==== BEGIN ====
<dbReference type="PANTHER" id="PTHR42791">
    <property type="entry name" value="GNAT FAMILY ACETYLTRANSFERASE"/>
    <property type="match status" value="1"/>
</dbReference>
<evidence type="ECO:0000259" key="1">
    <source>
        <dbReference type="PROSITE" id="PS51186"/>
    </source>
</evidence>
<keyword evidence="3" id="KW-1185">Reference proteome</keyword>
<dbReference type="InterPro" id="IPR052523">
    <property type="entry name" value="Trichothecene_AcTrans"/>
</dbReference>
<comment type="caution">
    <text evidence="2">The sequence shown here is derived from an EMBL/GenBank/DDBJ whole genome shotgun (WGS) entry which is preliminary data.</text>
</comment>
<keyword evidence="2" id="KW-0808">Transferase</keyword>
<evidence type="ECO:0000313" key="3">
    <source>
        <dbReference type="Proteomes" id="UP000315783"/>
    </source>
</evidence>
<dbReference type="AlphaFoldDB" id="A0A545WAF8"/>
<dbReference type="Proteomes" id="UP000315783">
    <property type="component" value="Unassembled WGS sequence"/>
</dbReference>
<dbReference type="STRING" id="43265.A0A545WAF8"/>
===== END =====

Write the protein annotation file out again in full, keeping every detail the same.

<dbReference type="PANTHER" id="PTHR42791">
    <property type="entry name" value="GNAT FAMILY ACETYLTRANSFERASE"/>
    <property type="match status" value="1"/>
</dbReference>
<evidence type="ECO:0000259" key="1">
    <source>
        <dbReference type="PROSITE" id="PS51186"/>
    </source>
</evidence>
<keyword evidence="3" id="KW-1185">Reference proteome</keyword>
<dbReference type="InterPro" id="IPR052523">
    <property type="entry name" value="Trichothecene_AcTrans"/>
</dbReference>
<comment type="caution">
    <text evidence="2">The sequence shown here is derived from an EMBL/GenBank/DDBJ whole genome shotgun (WGS) entry which is preliminary data.</text>
</comment>
<keyword evidence="2" id="KW-0808">Transferase</keyword>
<evidence type="ECO:0000313" key="3">
    <source>
        <dbReference type="Proteomes" id="UP000315783"/>
    </source>
</evidence>
<dbReference type="AlphaFoldDB" id="A0A545WAF8"/>
<dbReference type="Proteomes" id="UP000315783">
    <property type="component" value="Unassembled WGS sequence"/>
</dbReference>
<dbReference type="STRING" id="43265.A0A545WAF8"/>